Streamlined LCA is an environmental impact assessment that you can do fast, employing limited and often qualitative inventory. However, you cannot use the results of such an evaluation for marketing or public distribution. Streamlined LCA serves to check options. Its results are rather used to inform decision-making by identifying materials and supplier combinations that could result in reduced environmental impacts. Moreover, in the early stages of design, you cannot do a precise LCA anyway because you don’t have the necessary data. 

Once you’ve established feasibility and decided on design options, you can do fast-track LCA. Fast-track LCA can be done in a short time as it takes hours, rather than days or weeks. It uses generic data and standard modules for energy production. It serves to identify the biggest impacts and set goals. It focuses on the most important environmental aspects and phases of the life cycle.

Full LCA has to be performed following to aforementioned ISO standards. It is complex, it usually takes three to six months and costs a lot. Most companies hire specialized consultants to do it. Full LCA requires significant data gathering, with a special focus on the aim of the LCA and all data must be obtained specifically for the product or service under examination. It serves to certify a product according to ISO 14040 or environmental product declaration (EDP). You can perform it once the product design cycle is complete and you have all the necessary product data.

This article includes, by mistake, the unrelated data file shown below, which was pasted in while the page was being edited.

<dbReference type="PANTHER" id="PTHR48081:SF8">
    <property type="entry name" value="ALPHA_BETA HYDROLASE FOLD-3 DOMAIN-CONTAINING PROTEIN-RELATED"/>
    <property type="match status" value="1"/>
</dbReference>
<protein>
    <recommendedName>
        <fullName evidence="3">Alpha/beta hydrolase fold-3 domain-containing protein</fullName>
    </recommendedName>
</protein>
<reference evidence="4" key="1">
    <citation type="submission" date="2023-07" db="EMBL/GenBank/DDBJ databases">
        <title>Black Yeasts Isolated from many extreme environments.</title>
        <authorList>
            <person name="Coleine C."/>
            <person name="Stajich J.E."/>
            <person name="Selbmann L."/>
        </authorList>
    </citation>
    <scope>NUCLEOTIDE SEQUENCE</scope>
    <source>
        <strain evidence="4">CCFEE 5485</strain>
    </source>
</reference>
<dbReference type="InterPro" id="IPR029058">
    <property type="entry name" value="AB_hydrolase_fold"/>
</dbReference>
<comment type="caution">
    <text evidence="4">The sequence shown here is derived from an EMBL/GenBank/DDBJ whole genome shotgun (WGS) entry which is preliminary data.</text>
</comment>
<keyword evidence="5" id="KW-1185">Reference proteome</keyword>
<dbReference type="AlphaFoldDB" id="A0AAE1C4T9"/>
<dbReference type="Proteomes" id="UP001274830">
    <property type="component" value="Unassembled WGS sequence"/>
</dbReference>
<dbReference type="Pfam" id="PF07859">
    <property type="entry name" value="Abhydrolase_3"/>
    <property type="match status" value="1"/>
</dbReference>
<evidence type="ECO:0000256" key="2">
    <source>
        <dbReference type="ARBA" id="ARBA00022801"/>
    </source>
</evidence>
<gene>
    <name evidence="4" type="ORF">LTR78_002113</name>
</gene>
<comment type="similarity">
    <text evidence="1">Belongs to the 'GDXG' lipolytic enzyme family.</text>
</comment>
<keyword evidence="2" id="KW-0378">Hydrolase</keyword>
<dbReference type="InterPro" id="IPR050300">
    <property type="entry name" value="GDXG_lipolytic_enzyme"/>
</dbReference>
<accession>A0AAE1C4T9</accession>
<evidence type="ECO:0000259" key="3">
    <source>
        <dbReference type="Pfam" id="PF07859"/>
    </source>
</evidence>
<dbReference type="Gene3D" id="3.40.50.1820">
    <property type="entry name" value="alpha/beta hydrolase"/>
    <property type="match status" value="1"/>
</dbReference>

The phases of LCA.

Every LCA process consists of the following phases: 

  • Defining goal and scope
  • Defining system boundary
  • Compiling system inventory (Lifecycle Inventory – LCI)
  • Calculating impacts (Lifecycle Impact Assessment – LCIA) 
  • Interpreting results

Goal and scope.

The goal represents what you want to achieve with your LCA. Scope explains why are you doing the LCA and how are you going to achieve the goal. To establish the scope, you need to first define the “Functional Unit”. The Functional Unit describes the functional specification of the product or service and the aim of the design inventory. 

An example of a functional unit is one pair of pants made out of cotton that will be used for 100 days. If you were measuring the impact of a transport system, you could define it as 100m3 of cargo over a distance of 1.000km with no payload on the way back. Or if you’re measuring the impact of a coffee machine, it would be defined as 2.000 coffee cups per year or 50.000 coffee cups over the lifetime. 

You have to be careful when defining the functional unit because there is a possibility of wrongly framing the goal of the analysis and therefore the results. If you are trying to determine eg. which coffee cup has a lower impact by comparing a single-use takeaway paper cup and a ceramic multi-use coffee cup, the wrong choice of the functional unit could lead to wrong conclusions. It would be incorrect to compare the two cups based on product impact. The ceramic cup would undoubtedly lose since its manufacturing phase would have a higher impact than that of the paper cup. Comparing cup production processes would also be an incorrect functional unit because ceramic coffee cups are reusable, whereas paper coffee cups are often discarded after a single use.